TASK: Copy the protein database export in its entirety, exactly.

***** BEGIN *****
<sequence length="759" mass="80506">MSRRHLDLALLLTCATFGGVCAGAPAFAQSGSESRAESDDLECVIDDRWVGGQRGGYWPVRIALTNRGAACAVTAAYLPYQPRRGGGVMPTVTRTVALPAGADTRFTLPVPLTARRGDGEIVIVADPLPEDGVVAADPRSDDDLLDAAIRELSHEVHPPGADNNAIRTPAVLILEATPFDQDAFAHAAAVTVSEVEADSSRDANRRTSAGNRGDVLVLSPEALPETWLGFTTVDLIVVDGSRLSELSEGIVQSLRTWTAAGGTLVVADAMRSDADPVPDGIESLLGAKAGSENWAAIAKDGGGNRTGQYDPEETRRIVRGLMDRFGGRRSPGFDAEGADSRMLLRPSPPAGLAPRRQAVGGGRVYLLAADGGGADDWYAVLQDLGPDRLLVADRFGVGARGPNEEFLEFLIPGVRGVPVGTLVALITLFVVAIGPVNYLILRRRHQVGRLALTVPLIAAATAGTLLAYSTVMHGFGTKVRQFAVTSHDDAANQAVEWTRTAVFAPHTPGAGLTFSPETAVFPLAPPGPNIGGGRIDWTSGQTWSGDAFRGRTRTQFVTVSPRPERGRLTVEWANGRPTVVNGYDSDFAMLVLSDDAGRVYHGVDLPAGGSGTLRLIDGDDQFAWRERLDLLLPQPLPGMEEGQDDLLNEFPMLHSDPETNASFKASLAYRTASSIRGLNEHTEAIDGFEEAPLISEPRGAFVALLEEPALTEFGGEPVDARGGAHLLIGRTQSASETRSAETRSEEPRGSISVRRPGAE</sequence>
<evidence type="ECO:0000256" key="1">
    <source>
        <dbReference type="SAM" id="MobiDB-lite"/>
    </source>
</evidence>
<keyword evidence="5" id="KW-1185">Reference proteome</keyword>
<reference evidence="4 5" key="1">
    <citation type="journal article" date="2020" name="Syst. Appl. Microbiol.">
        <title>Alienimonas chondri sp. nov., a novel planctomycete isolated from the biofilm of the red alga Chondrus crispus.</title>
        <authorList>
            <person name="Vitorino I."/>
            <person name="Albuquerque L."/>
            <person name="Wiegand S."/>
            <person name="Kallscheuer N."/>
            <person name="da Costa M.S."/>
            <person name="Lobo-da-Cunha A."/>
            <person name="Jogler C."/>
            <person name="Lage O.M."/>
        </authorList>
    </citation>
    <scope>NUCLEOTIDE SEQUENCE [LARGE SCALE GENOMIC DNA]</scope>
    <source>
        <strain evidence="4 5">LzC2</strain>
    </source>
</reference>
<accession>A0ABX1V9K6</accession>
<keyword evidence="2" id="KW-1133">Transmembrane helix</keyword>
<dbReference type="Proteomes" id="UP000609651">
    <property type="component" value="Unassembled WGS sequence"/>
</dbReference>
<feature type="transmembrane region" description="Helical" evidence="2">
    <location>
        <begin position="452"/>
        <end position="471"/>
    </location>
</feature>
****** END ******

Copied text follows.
<sequence length="759" mass="80506">MSRRHLDLALLLTCATFGGVCAGAPAFAQSGSESRAESDDLECVIDDRWVGGQRGGYWPVRIALTNRGAACAVTAAYLPYQPRRGGGVMPTVTRTVALPAGADTRFTLPVPLTARRGDGEIVIVADPLPEDGVVAADPRSDDDLLDAAIRELSHEVHPPGADNNAIRTPAVLILEATPFDQDAFAHAAAVTVSEVEADSSRDANRRTSAGNRGDVLVLSPEALPETWLGFTTVDLIVVDGSRLSELSEGIVQSLRTWTAAGGTLVVADAMRSDADPVPDGIESLLGAKAGSENWAAIAKDGGGNRTGQYDPEETRRIVRGLMDRFGGRRSPGFDAEGADSRMLLRPSPPAGLAPRRQAVGGGRVYLLAADGGGADDWYAVLQDLGPDRLLVADRFGVGARGPNEEFLEFLIPGVRGVPVGTLVALITLFVVAIGPVNYLILRRRHQVGRLALTVPLIAAATAGTLLAYSTVMHGFGTKVRQFAVTSHDDAANQAVEWTRTAVFAPHTPGAGLTFSPETAVFPLAPPGPNIGGGRIDWTSGQTWSGDAFRGRTRTQFVTVSPRPERGRLTVEWANGRPTVVNGYDSDFAMLVLSDDAGRVYHGVDLPAGGSGTLRLIDGDDQFAWRERLDLLLPQPLPGMEEGQDDLLNEFPMLHSDPETNASFKASLAYRTASSIRGLNEHTEAIDGFEEAPLISEPRGAFVALLEEPALTEFGGEPVDARGGAHLLIGRTQSASETRSAETRSEEPRGSISVRRPGAE</sequence>
<evidence type="ECO:0000256" key="1">
    <source>
        <dbReference type="SAM" id="MobiDB-lite"/>
    </source>
</evidence>
<keyword evidence="5" id="KW-1185">Reference proteome</keyword>
<reference evidence="4 5" key="1">
    <citation type="journal article" date="2020" name="Syst. Appl. Microbiol.">
        <title>Alienimonas chondri sp. nov., a novel planctomycete isolated from the biofilm of the red alga Chondrus crispus.</title>
        <authorList>
            <person name="Vitorino I."/>
            <person name="Albuquerque L."/>
            <person name="Wiegand S."/>
            <person name="Kallscheuer N."/>
            <person name="da Costa M.S."/>
            <person name="Lobo-da-Cunha A."/>
            <person name="Jogler C."/>
            <person name="Lage O.M."/>
        </authorList>
    </citation>
    <scope>NUCLEOTIDE SEQUENCE [LARGE SCALE GENOMIC DNA]</scope>
    <source>
        <strain evidence="4 5">LzC2</strain>
    </source>
</reference>
<accession>A0ABX1V9K6</accession>
<keyword evidence="2" id="KW-1133">Transmembrane helix</keyword>
<dbReference type="Proteomes" id="UP000609651">
    <property type="component" value="Unassembled WGS sequence"/>
</dbReference>
<feature type="transmembrane region" description="Helical" evidence="2">
    <location>
        <begin position="452"/>
        <end position="471"/>
    </location>
</feature>